How to help a friend with a DUI charge in Pennsylvania or New Jersey

Most of us know at least one person who has been arrested for Drunk Driving charges in Pennsylvania or New Jersey. Unlike many crimes, DUI is often committed because of a poor decision to drive after a nice time out with friends or family. Studies show that DUI covers a wide variety of socioeconomic populations and can literally happen to anyone. If your friend or family member is charged with DUI most people, because they care want to see the person get past this situation with the least harm possible to their permanent record.

While friends are extremely valuable in these situations, they can also hurt a DUI case by causing problems with the attorney client relationship through criticisms. Friends want to help but that help should mean offering a ride to court, remaining in the courtroom during the proceedings for support, and possibly speaking at sentencing if necessary in order to mitigate a possible sentence for one of Pennsylvania’s 9 DUI charges or New Jersey’s applicable statutes. These are all good examples of being a supportive friend during a difficult time in another’s life.

The worst thing that a “friend” can do is constantly question the attorney that someone has hired to defend the case. This is especially true if the “friend” isn’t an attorney and his only experience with the criminal justice system in Pennsylvania or New Jersey is some minor offense like a traffic ticket or their son or daughter’s underage drinking from 10 years ago. Even if the person has had a DUI, every situation is different. Issues like reasonable suspicion to stop a car or probable cause to arrest aren’t issues in every DUI case. At the same time that DUI case, unlike this one may hinge on trial issues such as the reliability of the chemical test—a breathalyzer or blood test.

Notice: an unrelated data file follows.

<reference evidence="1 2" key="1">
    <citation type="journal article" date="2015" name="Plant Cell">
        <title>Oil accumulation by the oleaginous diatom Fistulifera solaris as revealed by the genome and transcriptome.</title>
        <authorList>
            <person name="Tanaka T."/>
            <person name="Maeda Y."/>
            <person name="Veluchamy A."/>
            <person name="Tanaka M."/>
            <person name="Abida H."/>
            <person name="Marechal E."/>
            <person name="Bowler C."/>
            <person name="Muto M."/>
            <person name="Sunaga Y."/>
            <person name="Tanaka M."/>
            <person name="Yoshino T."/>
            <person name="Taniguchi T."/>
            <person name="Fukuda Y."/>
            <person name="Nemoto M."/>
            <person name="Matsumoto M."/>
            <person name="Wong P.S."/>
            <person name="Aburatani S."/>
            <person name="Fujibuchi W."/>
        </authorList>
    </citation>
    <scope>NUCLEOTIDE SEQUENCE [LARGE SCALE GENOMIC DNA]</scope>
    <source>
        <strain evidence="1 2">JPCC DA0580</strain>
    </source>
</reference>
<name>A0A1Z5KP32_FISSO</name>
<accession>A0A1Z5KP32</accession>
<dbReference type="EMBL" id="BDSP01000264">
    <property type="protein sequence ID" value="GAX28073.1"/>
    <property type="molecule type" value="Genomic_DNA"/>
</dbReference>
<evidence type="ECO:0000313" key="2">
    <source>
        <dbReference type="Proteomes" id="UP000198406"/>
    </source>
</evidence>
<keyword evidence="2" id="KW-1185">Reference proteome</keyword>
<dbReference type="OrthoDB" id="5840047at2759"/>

Constantly questioning your friend’s attorney is simply telling your friend that you don’t trust their judgement or that you know it all. Obviously if your friend comes to you and says things such as “my attorney never talks to me” or “I only have spoken to my attorney once” that’s different. Taking issue with an attorney’s lack of communication or lack of explanation is sometimes appropriate, but taking issue with the legal strategy is the wrong way to be a friend.

I’ve written previous articles on the power of silence in criminal cases and I encourage you to read them. My purpose here isn’t to ridicule people who criticize criminal defense lawyers but rather to simply point out that questioning a lawyer based on limited understanding isn’t appropriate or fair! If you already have concerns about the attorney, it’s better to question the attorney’s track record through research and his client reviews.

One of the main reasons why our criminal defense law firm gives out so much information in the form of newsletters, books, and videos is to dispel any question regarding our legal strategies and methods of handling cases. We’re literally open books! All of these resources are free and I encourage you to visit my download section to get these materials. In closing, remember that a DUI can happen to anyone! If your friend is in charged with drunk driving, be supportive, offer a referral but don’t be a source of constant criticism. Trust your friend to make the right decision and help get them through this tough time.

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